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Economy

UK can afford to spend more on economy

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LONDON (Reuters) – Britain has a strong fiscal position and, with borrowing costs at a record low, it can afford to spend more to help its economy grow, the government said on Monday.

Rules for the budget will be reviewed and will keep control on public debt, the government said in a briefing note accompanying the Queen’s Speech to parliament, echoing comments made previously by finance minister Sajid Javid.

A national infrastructure strategy will be published in the autumn with a view to closing the gap in productivity between London and other parts of the country and addressing the challenge of climate change, the briefing note said.

Earlier on Monday, Javid said he planned to deliver Britain’s first post-Brexit budget statement on Nov. 6, less than a week after the country’s deadline for leaving the European Union, if it exits with a deal.

Writing by William Schomberg, editing by Andy bruce

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Lebanon economy skids, jobs in firing line

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By Ellen Francis

BEIRUT (Reuters) – Karim Daya was one of the last of his friends and family still in Lebanon. Now that his job is gone, he’s packing his bags.

“That’s it. It’s just getting worse and worse, and where are we headed? Nobody knows,” said Daya, 27, a graphic design graduate. “I’ll be very sad. But there’s no future for me here.”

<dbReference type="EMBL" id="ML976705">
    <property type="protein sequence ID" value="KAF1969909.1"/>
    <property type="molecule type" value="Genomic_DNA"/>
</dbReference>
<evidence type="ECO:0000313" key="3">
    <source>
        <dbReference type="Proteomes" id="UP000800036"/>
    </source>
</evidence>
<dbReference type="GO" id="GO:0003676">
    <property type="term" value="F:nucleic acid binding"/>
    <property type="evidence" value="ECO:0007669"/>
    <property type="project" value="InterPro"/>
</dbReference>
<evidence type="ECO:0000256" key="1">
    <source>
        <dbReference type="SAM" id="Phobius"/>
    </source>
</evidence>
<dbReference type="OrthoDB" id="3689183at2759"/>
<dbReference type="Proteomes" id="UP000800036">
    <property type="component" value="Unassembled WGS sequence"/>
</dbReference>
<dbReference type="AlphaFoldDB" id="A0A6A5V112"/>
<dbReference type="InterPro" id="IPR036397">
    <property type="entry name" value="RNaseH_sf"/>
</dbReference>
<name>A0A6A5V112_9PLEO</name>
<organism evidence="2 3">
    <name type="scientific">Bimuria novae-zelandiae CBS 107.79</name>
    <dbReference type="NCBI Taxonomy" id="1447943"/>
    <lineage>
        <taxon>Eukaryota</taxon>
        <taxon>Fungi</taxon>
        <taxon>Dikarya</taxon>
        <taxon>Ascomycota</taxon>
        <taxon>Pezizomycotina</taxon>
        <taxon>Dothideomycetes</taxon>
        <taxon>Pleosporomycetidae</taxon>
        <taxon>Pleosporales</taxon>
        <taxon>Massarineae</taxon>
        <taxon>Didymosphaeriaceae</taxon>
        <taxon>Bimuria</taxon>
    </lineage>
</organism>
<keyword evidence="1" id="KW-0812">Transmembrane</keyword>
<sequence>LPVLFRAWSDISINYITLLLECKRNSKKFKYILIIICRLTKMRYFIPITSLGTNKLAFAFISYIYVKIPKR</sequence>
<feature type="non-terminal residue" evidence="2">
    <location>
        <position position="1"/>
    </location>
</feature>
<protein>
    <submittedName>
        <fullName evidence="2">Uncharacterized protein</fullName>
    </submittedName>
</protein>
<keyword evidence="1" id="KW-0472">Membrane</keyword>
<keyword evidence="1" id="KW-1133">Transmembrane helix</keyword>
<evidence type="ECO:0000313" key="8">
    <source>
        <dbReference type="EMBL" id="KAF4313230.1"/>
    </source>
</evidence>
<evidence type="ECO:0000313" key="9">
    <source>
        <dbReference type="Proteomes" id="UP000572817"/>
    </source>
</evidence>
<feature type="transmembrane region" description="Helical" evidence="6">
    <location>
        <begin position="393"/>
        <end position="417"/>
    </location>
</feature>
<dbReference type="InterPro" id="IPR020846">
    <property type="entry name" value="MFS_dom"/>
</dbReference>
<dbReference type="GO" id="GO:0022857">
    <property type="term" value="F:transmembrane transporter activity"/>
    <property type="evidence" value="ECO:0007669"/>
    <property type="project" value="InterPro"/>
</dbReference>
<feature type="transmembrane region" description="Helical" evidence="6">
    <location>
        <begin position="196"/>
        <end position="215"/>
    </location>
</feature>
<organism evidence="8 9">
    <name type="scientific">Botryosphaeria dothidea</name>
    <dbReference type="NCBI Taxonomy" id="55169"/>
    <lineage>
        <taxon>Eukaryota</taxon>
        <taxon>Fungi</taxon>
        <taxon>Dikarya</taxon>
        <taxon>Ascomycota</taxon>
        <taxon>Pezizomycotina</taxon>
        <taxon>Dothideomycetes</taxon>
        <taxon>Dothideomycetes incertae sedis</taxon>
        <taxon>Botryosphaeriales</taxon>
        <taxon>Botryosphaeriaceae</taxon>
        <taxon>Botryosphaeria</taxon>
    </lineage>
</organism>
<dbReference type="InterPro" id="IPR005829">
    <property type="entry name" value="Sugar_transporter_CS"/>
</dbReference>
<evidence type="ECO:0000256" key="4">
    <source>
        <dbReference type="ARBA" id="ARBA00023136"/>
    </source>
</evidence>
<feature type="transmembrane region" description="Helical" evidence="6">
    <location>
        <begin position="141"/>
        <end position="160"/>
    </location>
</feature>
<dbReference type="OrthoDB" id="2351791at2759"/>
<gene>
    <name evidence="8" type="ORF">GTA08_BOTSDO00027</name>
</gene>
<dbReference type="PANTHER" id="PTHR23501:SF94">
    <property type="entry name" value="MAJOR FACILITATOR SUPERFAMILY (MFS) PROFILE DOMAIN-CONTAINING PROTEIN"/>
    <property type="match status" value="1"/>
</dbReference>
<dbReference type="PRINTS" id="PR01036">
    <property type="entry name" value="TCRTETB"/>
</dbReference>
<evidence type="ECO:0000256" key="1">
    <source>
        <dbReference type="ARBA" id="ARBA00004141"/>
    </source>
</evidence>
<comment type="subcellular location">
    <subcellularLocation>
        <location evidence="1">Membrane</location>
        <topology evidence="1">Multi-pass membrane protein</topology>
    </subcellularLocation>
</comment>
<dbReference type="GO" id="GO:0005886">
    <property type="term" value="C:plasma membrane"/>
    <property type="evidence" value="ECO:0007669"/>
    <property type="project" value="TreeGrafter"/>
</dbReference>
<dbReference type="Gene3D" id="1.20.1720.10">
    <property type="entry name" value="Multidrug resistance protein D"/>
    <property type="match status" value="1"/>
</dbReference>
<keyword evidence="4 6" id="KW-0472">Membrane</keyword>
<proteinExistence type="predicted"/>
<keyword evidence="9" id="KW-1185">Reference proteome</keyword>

His feelings reflect the frustration of many young Lebanese caught in the worst economic crisis since the 1975-90 civil war.

The coffee shop chain Daya worked at had struggled even before huge protests, driven by anger at corruption and cronyism, toppled the government last month. The latest turmoil dealt the fatal blow.

He plans to go to Bulgaria, where his sisters live, to look for work – a decision he had tried to put off. But with 37% of Lebanon’s youth already unemployed, the prospects are bleak.

Across Lebanon, banks are closed and business is grinding to a halt.

Beirut’s streets are lined with empty restaurants and shuttered shops. More and more companies have either gone bust or suspended work, firing workers en masse to try to survive.

Employees at 15 companies told Reuters they had been laid off or taken a pay cut in the past month, along with dozens of colleagues.

“NO CASH”

“This economic choking reached a point where it erupted,” said Pierre Boutros, an engineer who runs a contracting company and a furniture factory. “It’s a miracle that we’ve made it this far.”

He had to cut salaries and lay off dozens of workers in recent weeks. He will likely let more people go. The firm is down to 70 staff, from a peak of 425 people before 2016.

“Credit facilities stopped, there’s no cash…Traders who used to give you time now only deliver if you pay upfront. People don’t have the money to buy. At the end of the day, money is not coming in. We shrank.”

If the crisis drags on, Boutros may freeze work “for a month or two or three until it is solved,” he said. “Then dust ourselves off and get to work again.”

The losses for companies come after years of low growth, government paralysis, regional conflict, and capital inflows from abroad drying up.

Banks, which closed for half of October, have blocked most dollar withdrawals and transfers abroad to avoid capital flight. They shut again this week after a staff strike over safety fears as people demand access to their money.

The hard currency squeeze in turn has stymied trade, pushed people to stash cash at home, and pressured the Lebanese pound’s 22-year-old peg to the dollar.